(Nov. 4) The women of Oaxaca, Mexico, have woven it into baskets for thousands of years. The ancient Egyptians threaded it into ropes.

Now Shannon Boase is using it to package produce.

Palm fiber, left behind after a palm fruit harvest for oil, is a renewable resource that harvesters traditionally burn or throw into a landfill.

Boase, however, decided to use it as produce packaging that a consumer can throw into the compost pile or the recycling bin.

Her Vancouver-based company, Earthcycle Packaging Ltd., officially will unveil the packaging at Booth 4519 at the Produce Marketing Association’s Fresh Summit Nov. 4-8 at the Georgia World Congress Center in Atlanta.

The packaging already has made believers out of a major North American fresh produce company. The Oppenheimer Group, Vancouver, has agreed to use Earthcycle’s packaging for its cluster and beefsteak tomatoes, peppers and kiwifruit.

Cathie MacDonald, packaging and marketing development manager for The Oppenheimer Group, said the packaging fits in with Oppenheimer’s objectives of providing value-added solutions and building an organic category.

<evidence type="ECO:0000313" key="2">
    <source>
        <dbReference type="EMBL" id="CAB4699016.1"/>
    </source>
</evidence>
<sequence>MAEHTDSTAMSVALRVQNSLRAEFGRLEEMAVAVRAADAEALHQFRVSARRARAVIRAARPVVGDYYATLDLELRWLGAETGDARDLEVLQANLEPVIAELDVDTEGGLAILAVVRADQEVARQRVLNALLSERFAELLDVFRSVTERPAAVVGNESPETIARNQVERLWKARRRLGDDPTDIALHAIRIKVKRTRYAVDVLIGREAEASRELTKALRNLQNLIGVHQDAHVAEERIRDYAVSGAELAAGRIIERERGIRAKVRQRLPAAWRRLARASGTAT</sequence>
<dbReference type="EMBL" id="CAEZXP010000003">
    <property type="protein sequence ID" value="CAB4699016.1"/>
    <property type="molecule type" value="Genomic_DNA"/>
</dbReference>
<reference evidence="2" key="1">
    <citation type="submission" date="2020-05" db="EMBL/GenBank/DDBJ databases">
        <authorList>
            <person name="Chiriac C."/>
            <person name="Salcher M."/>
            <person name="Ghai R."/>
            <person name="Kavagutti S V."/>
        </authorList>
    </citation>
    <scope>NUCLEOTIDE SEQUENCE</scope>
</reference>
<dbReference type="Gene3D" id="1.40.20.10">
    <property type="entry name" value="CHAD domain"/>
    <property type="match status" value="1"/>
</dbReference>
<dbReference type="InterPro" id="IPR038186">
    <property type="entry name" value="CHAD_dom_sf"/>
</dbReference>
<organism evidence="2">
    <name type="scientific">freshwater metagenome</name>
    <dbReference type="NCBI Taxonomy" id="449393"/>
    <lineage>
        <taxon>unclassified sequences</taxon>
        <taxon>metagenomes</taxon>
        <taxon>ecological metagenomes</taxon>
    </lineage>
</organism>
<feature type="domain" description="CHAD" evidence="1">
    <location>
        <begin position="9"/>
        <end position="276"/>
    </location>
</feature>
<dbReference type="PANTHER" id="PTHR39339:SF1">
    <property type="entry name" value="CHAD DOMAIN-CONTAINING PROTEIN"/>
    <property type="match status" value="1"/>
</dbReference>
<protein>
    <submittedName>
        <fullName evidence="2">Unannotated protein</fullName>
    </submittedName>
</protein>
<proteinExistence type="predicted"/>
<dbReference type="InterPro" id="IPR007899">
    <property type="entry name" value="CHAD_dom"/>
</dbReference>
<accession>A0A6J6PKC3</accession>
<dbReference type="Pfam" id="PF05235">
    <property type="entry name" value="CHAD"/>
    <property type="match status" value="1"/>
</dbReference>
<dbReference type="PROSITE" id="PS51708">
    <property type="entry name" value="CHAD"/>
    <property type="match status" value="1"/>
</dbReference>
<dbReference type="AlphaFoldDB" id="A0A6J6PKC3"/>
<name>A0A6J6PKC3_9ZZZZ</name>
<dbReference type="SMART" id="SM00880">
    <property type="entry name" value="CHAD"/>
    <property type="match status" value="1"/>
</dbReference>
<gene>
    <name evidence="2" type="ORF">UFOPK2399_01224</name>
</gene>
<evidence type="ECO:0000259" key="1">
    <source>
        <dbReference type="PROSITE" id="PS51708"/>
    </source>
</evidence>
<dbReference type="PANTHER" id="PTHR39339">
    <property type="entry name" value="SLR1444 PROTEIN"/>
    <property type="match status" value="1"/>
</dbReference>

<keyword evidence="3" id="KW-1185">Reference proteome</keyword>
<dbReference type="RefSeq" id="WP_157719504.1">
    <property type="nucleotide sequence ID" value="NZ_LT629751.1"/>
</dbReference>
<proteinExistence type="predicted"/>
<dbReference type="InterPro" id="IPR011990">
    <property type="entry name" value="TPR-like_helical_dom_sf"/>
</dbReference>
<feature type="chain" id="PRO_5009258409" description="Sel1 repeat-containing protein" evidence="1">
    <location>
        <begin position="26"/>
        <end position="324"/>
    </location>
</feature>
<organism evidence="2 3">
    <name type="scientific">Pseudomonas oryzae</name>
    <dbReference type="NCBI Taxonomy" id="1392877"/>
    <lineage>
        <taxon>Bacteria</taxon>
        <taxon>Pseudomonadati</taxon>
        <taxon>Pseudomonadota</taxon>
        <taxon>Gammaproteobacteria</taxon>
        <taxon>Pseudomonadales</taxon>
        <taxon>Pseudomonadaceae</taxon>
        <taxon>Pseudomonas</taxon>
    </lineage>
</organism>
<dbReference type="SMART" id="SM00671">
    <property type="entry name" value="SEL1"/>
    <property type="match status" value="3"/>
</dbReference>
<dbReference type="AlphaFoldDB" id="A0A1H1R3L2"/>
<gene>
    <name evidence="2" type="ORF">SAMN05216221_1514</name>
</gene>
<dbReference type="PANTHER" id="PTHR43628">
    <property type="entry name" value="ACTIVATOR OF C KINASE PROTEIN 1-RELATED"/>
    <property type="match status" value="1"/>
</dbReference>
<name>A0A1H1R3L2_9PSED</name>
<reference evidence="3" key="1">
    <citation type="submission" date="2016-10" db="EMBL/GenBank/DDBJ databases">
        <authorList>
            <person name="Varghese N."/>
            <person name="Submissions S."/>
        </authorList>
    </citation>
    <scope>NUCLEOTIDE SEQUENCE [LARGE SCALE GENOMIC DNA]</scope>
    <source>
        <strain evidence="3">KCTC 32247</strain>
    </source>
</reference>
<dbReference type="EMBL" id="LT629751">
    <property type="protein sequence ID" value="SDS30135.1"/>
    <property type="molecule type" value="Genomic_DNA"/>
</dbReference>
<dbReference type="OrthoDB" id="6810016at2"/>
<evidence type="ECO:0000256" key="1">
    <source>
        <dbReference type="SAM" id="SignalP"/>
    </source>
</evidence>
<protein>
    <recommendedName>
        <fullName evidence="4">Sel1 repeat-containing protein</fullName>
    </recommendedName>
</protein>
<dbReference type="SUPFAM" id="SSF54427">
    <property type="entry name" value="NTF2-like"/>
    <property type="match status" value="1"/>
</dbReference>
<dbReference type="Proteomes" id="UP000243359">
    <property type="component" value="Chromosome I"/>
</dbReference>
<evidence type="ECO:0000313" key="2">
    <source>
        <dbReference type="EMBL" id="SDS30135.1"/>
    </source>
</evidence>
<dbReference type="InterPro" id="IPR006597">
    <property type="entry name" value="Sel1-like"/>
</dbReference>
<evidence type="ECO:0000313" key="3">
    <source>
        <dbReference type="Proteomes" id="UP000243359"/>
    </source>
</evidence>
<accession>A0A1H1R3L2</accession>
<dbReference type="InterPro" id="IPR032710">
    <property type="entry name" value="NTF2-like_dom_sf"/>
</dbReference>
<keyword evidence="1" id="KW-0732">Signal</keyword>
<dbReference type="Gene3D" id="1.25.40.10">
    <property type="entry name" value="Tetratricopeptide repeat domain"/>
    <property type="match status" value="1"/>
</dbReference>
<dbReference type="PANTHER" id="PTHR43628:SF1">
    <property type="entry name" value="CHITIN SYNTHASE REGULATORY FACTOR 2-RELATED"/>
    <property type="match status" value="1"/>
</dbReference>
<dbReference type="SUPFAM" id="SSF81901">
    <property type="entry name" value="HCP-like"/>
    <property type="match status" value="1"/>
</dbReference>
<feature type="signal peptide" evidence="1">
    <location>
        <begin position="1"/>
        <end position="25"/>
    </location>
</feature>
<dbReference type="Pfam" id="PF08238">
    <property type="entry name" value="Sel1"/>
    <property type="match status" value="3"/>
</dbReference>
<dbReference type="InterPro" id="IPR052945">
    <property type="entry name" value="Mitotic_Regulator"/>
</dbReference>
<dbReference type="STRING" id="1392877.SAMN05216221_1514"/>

“We thought the packaging might work well for our organic line, especially because it breaks down to nothing very quickly when properly composted,” MacDonald said. “We started looking at the various types of packs that were available, and were impressed by the way our products look when packaged in Earthcycle.”

After Fresh Summit, Earthcycle and The Oppenheimer Group will conduct market trials.

“We’re looking at ‘eco-friendly’ markets with home composting rates higher than the U.S. national average of 7%, like Portland, Ore.; Seattle, Wash.; and Boston, Mass., as well as Toronto, Ontario, and Vancouver, B.C.,” MacDonald said. “While we believe the Earthcycle packaging will appeal to retailers that serve these markets, we will also look beyond them for broader distribution.”

Oppenheimer officials did not elaborate on what volume the company initially will ship in this packaging.

Boase founded Earthcycle in October 2004 after she discovered palm fiber while working for a commercial technology fund for the Malaysian government. She spent the past year researching and developing palm fiber-based products.

For more information about Earthcycle, visit www.earthcycle.com.